Today we present the short story "Doctor Heidegger's Experiment" by Nathaniel Hawthorne. Here is Barbara Klein with the story.
That very unusual man, old Doctor Heidegger, once invited four friends to meet him in his office.
There were three white-bearded gentlemen, Mister Medbourne, Colonel Killigrew, and Mister Gascoigne.
And, there was a thin old lady whose husband had died, so she was called the Widow Wycherly. They were all sad old creatures who had been unfortunate in life.
As a young man, Mister Medbourne had lost all his money in a badly planned business deal.
Colonel Killigrew had wasted his best years and health enjoying the pleasures of women and drink.
Mister Gascoigne was a ruined politician with an evil past.
As for the Widow Wycherly, tradition tells us that she was once a great beauty.
But shocking stories about her past had led the people of the town to reject her. So, she lived very much alone.
It is worth stating that each of these three men were early lovers of the Widow Wycherly.
And they had once been on the point of killing each other over her.
"My dear old friends," said Doctor Heidegger, "I would like your help in one of my little experiments." He motioned for them to sit down.
Doctor Heidegger's office was a very strange place. The dark room was filled with books, cobwebs, and dust.
An old mirror hanging between two bookcases was said to show the ghosts of all the doctor's dead patients.
On another wall hung a painting of the young woman Doctor Heidegger was to have married long ago. But she died the night before their wedding after drinking one of the doctor's medicines.
The most mysterious object in the room was a large book covered in black leather. It was said to be a book of magic.
On the summer afternoon of our story, a black table stood in the middle of the room.
On it was a beautiful cut-glass vase. Four glasses were also on the table.
Doctor Heidegger was known for his unusual experiments. But his four guests did not expect anything very interesting.
The doctor picked up his black leather book of magic. From its pages he removed a dried-up old rose.
"This rose," said the doctor, "was given to me fifty-five years ago by Sylvia Ward, whose painting hangs on this wall. I was to wear it at our wedding. Would you think it possible that this ancient rose could ever bloom again?"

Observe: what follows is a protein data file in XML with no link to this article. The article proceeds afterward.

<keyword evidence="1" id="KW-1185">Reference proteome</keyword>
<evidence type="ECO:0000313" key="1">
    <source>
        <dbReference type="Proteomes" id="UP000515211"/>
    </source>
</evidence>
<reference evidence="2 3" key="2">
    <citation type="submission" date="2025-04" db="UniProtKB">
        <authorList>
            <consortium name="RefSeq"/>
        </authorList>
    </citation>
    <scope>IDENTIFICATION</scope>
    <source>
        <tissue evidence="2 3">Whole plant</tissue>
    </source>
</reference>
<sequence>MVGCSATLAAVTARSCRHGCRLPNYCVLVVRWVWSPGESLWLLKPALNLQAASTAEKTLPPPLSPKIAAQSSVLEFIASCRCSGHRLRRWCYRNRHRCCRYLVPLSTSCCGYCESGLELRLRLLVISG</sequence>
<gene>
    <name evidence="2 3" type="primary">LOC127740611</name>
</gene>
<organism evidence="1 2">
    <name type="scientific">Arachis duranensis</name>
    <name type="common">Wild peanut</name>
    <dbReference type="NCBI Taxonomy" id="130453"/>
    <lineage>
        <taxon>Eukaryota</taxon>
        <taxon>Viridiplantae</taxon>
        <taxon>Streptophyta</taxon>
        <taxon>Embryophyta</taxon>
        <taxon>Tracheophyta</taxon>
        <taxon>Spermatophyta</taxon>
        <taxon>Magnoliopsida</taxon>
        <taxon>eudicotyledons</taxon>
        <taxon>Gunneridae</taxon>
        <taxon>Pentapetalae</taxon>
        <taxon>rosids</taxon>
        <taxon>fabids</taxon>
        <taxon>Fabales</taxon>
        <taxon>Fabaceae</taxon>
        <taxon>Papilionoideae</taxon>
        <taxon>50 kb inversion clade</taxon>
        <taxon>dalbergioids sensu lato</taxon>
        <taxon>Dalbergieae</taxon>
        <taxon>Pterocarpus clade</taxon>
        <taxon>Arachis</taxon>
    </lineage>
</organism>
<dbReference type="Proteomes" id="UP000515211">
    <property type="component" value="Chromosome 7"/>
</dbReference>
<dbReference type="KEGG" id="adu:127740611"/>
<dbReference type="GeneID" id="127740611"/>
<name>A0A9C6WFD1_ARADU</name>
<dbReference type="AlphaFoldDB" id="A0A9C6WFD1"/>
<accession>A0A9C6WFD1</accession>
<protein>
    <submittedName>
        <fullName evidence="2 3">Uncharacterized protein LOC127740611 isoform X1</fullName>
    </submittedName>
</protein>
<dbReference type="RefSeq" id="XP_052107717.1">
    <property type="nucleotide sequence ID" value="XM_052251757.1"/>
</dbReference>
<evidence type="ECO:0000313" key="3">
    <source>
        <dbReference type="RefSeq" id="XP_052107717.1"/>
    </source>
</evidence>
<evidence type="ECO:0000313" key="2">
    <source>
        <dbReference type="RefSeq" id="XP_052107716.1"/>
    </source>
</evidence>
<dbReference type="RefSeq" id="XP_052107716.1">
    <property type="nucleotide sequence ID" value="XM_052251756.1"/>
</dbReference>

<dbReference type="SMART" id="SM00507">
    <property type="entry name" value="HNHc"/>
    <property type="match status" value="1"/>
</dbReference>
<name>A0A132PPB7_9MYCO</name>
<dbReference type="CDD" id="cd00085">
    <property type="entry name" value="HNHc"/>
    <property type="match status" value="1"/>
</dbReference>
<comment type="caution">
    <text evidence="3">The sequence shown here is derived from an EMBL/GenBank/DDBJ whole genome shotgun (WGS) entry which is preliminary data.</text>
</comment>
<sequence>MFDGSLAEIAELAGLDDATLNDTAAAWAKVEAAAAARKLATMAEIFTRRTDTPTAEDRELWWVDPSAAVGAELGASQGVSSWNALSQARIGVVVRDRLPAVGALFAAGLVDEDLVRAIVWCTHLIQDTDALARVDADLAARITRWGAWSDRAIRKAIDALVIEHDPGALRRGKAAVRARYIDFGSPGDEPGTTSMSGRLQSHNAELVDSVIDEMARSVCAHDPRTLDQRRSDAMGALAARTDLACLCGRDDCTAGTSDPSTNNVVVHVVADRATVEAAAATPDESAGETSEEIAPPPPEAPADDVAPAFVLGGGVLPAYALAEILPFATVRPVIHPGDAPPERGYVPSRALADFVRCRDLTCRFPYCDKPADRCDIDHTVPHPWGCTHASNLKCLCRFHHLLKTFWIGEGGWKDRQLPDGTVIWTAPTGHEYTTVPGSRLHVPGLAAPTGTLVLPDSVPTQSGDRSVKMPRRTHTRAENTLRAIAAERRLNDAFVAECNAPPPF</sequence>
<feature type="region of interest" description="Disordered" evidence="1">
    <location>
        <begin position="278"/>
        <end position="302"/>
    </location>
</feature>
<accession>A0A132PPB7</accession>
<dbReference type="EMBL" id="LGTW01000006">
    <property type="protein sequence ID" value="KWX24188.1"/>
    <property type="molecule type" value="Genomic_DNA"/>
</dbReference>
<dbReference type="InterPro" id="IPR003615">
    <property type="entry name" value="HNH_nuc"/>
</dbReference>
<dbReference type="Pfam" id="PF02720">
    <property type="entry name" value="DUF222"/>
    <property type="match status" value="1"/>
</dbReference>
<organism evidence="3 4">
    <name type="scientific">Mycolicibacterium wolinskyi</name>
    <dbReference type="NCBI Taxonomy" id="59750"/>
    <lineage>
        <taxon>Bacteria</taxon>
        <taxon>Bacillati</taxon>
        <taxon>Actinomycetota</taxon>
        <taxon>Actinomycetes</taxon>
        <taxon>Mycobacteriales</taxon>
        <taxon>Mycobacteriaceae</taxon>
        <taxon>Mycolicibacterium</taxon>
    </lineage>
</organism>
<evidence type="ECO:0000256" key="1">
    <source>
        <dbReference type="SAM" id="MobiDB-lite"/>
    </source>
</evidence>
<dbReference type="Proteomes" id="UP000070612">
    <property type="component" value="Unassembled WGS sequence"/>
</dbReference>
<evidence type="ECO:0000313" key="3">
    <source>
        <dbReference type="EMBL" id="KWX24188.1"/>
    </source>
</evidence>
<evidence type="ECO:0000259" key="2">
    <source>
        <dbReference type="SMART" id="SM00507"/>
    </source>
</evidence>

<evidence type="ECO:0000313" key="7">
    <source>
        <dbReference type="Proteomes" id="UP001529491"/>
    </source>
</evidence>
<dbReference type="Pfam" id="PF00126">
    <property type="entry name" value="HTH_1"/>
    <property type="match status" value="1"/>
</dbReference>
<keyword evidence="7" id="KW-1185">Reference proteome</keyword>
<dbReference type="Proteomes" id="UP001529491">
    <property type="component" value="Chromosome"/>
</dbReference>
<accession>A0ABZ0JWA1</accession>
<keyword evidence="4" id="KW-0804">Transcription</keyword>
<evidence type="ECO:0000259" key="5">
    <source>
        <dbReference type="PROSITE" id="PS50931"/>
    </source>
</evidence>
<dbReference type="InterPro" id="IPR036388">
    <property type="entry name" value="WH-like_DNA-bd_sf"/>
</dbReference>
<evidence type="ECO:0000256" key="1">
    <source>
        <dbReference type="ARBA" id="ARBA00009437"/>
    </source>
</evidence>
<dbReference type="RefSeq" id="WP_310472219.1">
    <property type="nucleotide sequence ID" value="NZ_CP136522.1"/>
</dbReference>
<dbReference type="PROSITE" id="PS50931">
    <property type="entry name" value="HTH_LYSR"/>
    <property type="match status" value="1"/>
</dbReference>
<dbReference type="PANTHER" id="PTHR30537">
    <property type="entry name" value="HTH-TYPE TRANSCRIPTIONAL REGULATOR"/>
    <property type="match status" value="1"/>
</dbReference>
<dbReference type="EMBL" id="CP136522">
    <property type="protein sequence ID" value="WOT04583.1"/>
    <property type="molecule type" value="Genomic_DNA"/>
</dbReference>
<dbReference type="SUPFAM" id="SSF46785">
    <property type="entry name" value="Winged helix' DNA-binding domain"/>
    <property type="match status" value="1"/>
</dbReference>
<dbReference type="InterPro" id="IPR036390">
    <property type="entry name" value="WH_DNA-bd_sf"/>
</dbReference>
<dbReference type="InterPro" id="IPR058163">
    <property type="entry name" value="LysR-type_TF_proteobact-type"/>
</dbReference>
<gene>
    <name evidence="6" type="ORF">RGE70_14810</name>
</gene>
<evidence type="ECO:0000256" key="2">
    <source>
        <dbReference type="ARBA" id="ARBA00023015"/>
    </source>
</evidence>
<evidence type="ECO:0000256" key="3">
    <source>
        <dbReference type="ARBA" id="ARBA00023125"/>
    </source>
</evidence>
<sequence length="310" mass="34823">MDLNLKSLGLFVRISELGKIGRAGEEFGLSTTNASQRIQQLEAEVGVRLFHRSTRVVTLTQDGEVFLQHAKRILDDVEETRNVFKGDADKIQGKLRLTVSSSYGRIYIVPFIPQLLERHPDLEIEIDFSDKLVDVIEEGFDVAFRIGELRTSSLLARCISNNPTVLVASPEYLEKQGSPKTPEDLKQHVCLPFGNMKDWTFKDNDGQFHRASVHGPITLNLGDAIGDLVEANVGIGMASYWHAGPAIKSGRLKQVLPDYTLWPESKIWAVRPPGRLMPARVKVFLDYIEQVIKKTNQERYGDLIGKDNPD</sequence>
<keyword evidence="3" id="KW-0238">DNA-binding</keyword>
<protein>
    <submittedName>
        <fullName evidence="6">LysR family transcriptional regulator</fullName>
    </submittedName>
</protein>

"Nonsense!" said the Widow Wycherly with a toss of her head.
"You might as well ask if an old woman's lined face could ever bloom again."
"See!" answered Doctor Heidegger. He reached for the vase and threw the dried rose into the water it contained.
Soon, a change began to appear. The crushed and dried petals moved and slowly turned from brown to red.
And there was the rose of half a century looking as fresh as when Sylvia Ward had first given it to her lover.
"That is a very pretty trick," said the doctor's friends. "What is the secret?"
"Did you ever hear of the Fountain of Youth?" asked Doctor Heidegger. "The Spanish explorer Ponce De Leon went in search of it centuries ago. But he was not looking in the right place.
If I am rightly informed, the famous Fountain of Youth is in southern Florida. A friend of mine has sent me the water you see in the vase."
The doctor filled the four glasses with water from the Fountain of Youth. The liquid produced little bubbles that rose up to the silvery surface.
The old guests agreed to drink the water, although they did not believe in its power.
"Before you drink, my friends," the doctor said, "you should draw up a few general rules as guidance before you pass a second time through the dangers of youth.
You have had a lifetime of experience to direct you. Think what a shame it would be if the wisdom of your experiences did not act as a guide and teacher."
The doctor's four friends answered him with a laugh. The idea that they would ever repeat the mistakes of their youth was very funny.
"Drink, then," said the doctor. "I am happy that I have so well chosen the subjects of my experiment."
They raised the glasses to their lips. If the liquid really was magical, it could not have been given to four human beings who needed it more.
They seemed as though they had never known youth or pleasure. They looked like they had always been the weak, unhappy creatures who were bent over the doctor's table.
They drank the water. There was an almost immediate improvement among the guests.
A cheerful glow like sunshine brightened their faces. They looked at one another imagining that some magic power had really started to smooth the lines on their faces.
"Quick! Give us more of this wondrous water!" they cried. "We are younger, but we are still too old!"
"Patience!" said Doctor Heidegger who watched the experiment with scientific coolness.
"You have been a long time growing old. Surely you could wait half an hour to grow young!"
Again he filled their glasses. The four guests drank the liquid in one swallow.
As the liquid passed down their throats it seemed to change their whole systems. Their eyes grew clear and bright. Their hair turned from silver to darker shades.
"My dear widow, you are lovely!" cried Colonel Killigrew, who watched as the signs of age disappeared from her face.
The widow ran to the mirror.
The three men started to behave in such a way that proved the magic of the Fountain of Youth's water.